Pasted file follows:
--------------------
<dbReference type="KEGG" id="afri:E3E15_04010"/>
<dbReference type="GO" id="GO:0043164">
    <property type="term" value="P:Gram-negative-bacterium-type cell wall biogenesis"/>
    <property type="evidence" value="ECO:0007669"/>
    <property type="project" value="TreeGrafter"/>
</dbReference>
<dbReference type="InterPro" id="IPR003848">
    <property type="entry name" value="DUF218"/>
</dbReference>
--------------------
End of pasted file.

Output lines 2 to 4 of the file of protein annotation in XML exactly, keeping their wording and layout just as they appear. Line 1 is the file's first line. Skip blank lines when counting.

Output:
<dbReference type="GO" id="GO:0043164">
    <property type="term" value="P:Gram-negative-bacterium-type cell wall biogenesis"/>
    <property type="evidence" value="ECO:0007669"/>